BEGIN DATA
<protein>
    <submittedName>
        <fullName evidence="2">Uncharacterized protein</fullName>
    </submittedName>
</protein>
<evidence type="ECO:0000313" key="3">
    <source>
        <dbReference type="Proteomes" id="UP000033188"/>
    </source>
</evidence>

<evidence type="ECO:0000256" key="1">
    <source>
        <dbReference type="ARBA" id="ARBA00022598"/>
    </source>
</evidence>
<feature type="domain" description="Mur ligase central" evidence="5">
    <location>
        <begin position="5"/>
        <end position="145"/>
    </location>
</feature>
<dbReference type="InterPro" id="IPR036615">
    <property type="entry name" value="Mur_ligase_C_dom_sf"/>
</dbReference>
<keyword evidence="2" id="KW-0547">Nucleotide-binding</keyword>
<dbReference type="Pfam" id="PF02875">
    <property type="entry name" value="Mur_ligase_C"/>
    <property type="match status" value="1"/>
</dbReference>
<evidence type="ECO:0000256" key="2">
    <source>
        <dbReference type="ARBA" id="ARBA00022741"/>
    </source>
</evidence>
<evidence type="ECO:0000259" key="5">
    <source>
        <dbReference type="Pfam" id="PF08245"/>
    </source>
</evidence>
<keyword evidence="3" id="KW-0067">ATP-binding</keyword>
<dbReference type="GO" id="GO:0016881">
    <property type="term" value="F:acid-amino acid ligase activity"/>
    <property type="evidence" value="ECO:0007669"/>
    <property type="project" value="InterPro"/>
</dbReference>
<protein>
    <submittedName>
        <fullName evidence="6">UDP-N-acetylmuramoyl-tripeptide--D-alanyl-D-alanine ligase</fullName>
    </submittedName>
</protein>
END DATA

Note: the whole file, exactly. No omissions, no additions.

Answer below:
<protein>
    <submittedName>
        <fullName evidence="2">Uncharacterized protein</fullName>
    </submittedName>
</protein>
<evidence type="ECO:0000313" key="3">
    <source>
        <dbReference type="Proteomes" id="UP000033188"/>
    </source>
</evidence>

<evidence type="ECO:0000256" key="1">
    <source>
        <dbReference type="ARBA" id="ARBA00022598"/>
    </source>
</evidence>
<feature type="domain" description="Mur ligase central" evidence="5">
    <location>
        <begin position="5"/>
        <end position="145"/>
    </location>
</feature>
<dbReference type="InterPro" id="IPR036615">
    <property type="entry name" value="Mur_ligase_C_dom_sf"/>
</dbReference>
<keyword evidence="2" id="KW-0547">Nucleotide-binding</keyword>
<dbReference type="Pfam" id="PF02875">
    <property type="entry name" value="Mur_ligase_C"/>
    <property type="match status" value="1"/>
</dbReference>
<evidence type="ECO:0000256" key="2">
    <source>
        <dbReference type="ARBA" id="ARBA00022741"/>
    </source>
</evidence>
<evidence type="ECO:0000259" key="5">
    <source>
        <dbReference type="Pfam" id="PF08245"/>
    </source>
</evidence>
<keyword evidence="3" id="KW-0067">ATP-binding</keyword>
<dbReference type="GO" id="GO:0016881">
    <property type="term" value="F:acid-amino acid ligase activity"/>
    <property type="evidence" value="ECO:0007669"/>
    <property type="project" value="InterPro"/>
</dbReference>
<protein>
    <submittedName>
        <fullName evidence="6">UDP-N-acetylmuramoyl-tripeptide--D-alanyl-D-alanine ligase</fullName>
    </submittedName>
</protein>